Dragon Tiger Gate

龍虎門
 •  , ,  •   • Dir.

Reviewed by   |  Mar 9, 2015

After the international splash they made with ‘SPL’ (aka ‘Killzone’), Donnie Yen and Wilson Yip quickly reunited for the big budget, comic book adventure ‘Dragon Tiger Gate’ (DTG). A complete 180 in terms of style, tone and action from ‘SPL’, ‘DTG’ nevertheless was a big box office success if not a critical one. If one is expecting the same as ‘SPL’, then one will no doubt be disappointed but if you like comic book movies packed with eye sizzling martial arts action, then ‘DTG’ is definitely worthy of a view or two.

Based on the long running comic book series ‘Oriental Heroes’ by Wong Luk-Long, ‘Dragon Tiger Gate’ is the name of a martial arts school set up for orphans. Run by the tough but loving Wong Jianlong (Yuen Wah) the school teaches kids the disciplines of martial arts and how to use them to good effect. Dragon (Yen) is the top dog at the school but has recently been moonlighting as an enforcer for Triad boss Ma Kun (Kuan Tai Chen). His mob is being pressured to join forces with masked criminal Shibumi but is reluctant to do so. Meanwhile, Tiger (Tse), another top student of DTG and Dragon’s step brother, gets caught up in the ensuing mob wars when a gold talisman falls into his lap, a talisman that is sought by each mob. Thus Dragon and Tiger are reunited after many estranged years with Tiger setting Dragon back onto the path of righteousness. With increasing numbers of Triad goons now after them and Shibumi growing stronger the brothers unite with the aid of a wandering fighter, Turbo (Yue) to protect the school and stop Shibumi from destroying, well, pretty much everyone.

Cutting straight to the chase, ‘DTG’ is quite literally a big, bright blockbuster, bursting with awesome action. Sticking to its comic book roots and amping up the style in the process, ‘DTG’ is a colourful, well made, slick looking adventure. Despite having quite possibly the most ridiculous haircuts in movie history, the three leads cut cool figures posing and kicking their way through increasingly more outlandish fight scenes. The action is very impressive and probably the main reason to catch this picture. Big, stylized and intricate action scenes that dazzle with excellent bootwork and the sheer number of folks getting their butts kicked. We all know Yen is a master at coordinating action and does a fine job here as well as providing many of the kick ass moves. However, he also manages to make Tse and Yue (neither born fighters) look good without resorting to too much wirework or excessive CGI. Save for a bit of special effects overload come the end, the action is mostly grounded, full on and only heightened when needed, to give it that comic book feel. The restaurant sequence has to be the standout with all three leads going to-to-toe with loads and loads of Triad thugs. Great stuff.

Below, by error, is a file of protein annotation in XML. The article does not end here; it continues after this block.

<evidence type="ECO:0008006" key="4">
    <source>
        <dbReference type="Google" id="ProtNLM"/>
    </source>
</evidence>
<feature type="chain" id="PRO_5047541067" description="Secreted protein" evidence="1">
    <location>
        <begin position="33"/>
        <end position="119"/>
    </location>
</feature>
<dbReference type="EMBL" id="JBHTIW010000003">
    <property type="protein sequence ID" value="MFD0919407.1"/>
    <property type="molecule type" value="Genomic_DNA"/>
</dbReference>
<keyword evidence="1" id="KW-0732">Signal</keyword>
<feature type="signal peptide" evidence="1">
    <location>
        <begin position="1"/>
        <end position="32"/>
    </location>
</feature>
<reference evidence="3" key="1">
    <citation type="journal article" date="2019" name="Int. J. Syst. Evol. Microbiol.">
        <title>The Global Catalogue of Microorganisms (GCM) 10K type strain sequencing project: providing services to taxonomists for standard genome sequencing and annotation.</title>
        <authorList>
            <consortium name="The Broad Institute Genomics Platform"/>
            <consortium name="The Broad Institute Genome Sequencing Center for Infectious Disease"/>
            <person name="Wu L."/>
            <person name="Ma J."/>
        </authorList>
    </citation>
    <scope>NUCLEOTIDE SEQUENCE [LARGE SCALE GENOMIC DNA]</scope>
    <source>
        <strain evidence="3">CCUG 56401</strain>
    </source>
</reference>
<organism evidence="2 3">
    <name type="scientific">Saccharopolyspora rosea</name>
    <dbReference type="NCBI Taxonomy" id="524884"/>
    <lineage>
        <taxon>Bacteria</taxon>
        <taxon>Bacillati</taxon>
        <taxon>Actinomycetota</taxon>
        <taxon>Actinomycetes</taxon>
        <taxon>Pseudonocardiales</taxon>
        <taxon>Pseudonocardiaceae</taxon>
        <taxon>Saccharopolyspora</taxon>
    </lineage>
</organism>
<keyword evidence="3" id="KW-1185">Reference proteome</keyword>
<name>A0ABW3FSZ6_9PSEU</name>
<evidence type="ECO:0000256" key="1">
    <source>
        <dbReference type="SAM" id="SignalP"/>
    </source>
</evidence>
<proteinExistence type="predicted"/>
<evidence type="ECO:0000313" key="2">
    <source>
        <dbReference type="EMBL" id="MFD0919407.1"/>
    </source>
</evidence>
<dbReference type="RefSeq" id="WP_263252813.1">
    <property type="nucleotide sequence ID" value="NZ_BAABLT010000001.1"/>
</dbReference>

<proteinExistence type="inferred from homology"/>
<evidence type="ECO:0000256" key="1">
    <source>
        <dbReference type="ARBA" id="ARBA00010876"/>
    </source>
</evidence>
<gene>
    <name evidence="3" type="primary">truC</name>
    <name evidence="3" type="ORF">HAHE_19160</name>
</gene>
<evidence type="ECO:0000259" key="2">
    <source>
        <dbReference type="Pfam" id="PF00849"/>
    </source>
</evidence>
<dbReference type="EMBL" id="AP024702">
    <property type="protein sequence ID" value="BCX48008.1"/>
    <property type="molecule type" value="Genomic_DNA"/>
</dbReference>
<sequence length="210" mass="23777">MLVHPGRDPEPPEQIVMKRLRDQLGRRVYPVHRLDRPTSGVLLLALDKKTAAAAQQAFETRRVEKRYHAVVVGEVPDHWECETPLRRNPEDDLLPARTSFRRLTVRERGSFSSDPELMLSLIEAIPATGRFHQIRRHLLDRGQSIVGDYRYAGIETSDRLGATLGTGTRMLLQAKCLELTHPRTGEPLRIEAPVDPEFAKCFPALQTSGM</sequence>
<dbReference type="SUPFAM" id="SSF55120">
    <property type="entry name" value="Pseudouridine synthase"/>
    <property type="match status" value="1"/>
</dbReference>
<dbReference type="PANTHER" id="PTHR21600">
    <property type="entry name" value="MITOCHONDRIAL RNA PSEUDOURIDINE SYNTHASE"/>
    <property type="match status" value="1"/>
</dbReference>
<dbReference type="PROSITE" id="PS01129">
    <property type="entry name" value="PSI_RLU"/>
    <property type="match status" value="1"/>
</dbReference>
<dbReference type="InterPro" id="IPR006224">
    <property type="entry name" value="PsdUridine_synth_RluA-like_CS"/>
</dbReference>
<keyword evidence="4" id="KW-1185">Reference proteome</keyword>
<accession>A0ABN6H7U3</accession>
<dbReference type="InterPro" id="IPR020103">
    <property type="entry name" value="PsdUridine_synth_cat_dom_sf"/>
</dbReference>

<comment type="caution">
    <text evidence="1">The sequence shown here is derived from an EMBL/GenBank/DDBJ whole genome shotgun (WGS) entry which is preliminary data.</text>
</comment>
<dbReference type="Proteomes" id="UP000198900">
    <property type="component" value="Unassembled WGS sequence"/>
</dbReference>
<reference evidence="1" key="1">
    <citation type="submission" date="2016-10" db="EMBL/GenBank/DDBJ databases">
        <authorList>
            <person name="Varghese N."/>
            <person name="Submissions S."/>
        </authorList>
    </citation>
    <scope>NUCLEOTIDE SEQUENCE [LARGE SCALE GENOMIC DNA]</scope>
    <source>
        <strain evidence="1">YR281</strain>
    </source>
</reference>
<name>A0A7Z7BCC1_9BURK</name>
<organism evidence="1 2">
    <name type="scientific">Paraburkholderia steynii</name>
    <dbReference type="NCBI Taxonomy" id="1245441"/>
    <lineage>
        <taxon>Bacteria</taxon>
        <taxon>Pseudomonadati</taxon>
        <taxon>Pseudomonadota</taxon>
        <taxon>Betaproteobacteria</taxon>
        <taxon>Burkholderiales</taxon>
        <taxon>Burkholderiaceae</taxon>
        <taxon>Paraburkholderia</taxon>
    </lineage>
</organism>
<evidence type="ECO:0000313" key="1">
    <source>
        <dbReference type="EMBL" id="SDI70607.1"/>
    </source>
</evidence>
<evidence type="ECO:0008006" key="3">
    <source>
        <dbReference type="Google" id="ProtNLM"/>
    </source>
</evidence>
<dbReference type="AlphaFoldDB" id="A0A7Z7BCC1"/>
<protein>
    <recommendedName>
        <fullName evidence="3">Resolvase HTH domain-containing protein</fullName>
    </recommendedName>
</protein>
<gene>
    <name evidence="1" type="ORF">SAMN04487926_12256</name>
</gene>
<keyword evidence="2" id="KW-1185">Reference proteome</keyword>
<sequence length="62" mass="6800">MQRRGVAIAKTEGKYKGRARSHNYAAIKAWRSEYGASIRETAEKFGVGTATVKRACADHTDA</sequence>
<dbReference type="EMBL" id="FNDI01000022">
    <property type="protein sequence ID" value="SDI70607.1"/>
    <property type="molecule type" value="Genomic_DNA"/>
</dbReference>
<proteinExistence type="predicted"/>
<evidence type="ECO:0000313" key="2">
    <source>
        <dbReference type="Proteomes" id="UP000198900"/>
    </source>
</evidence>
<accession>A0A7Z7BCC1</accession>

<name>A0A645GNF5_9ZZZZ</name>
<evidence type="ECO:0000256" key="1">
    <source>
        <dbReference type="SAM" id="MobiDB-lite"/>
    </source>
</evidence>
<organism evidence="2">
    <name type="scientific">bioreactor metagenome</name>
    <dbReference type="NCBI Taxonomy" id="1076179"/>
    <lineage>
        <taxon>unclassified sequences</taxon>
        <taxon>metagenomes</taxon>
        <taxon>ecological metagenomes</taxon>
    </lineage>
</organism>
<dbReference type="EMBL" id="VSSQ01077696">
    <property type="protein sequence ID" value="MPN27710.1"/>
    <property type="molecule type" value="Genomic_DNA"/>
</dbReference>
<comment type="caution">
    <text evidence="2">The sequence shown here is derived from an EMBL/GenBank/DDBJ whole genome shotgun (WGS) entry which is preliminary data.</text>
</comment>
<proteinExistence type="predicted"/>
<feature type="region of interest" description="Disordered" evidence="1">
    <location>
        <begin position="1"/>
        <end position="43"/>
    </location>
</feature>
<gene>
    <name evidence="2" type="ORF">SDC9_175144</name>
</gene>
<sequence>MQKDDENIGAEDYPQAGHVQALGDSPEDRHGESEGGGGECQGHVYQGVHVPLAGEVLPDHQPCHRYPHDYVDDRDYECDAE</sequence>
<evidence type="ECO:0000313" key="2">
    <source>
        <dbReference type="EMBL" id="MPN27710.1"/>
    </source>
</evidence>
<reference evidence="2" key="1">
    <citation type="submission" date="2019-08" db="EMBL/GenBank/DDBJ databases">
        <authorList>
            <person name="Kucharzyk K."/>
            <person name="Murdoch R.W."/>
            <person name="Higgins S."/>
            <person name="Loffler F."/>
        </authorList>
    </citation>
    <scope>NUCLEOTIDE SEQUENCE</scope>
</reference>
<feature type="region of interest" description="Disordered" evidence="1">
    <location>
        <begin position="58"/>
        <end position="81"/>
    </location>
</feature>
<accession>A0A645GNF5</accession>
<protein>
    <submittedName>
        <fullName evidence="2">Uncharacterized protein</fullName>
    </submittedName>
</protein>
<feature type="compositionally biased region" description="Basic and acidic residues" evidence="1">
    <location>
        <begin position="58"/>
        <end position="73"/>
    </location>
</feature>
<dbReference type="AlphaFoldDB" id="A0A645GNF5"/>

The action is never as gritty or as hard hitting as it was in ‘SPL’, and neither is should be. Comparing the two films, just because they starred the same actor and were helmed by the same director, is pointless. They are two completely different styles of film and its good to see the filmmakers mixing things up and trying something a little different. Yes, the plot is occasionally thin, the characters sometimes soulless but ‘DTG’ provides big, fun entertainment. And there is nothing wrong with that. The production values are excellent, the direction crisp and the action plentiful. It’s also more entertaining and better produced than a lot of the pop/teen idol blockbuster fare that has been released in Hong Kong over recent years. Don’t compare it to Yen and Yip’s ‘SPL’ or ‘Flashpoint’, just sit back and enjoy a good old fashioned comic book blockbuster with heaps of kung fu action.

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Andrew Skeates

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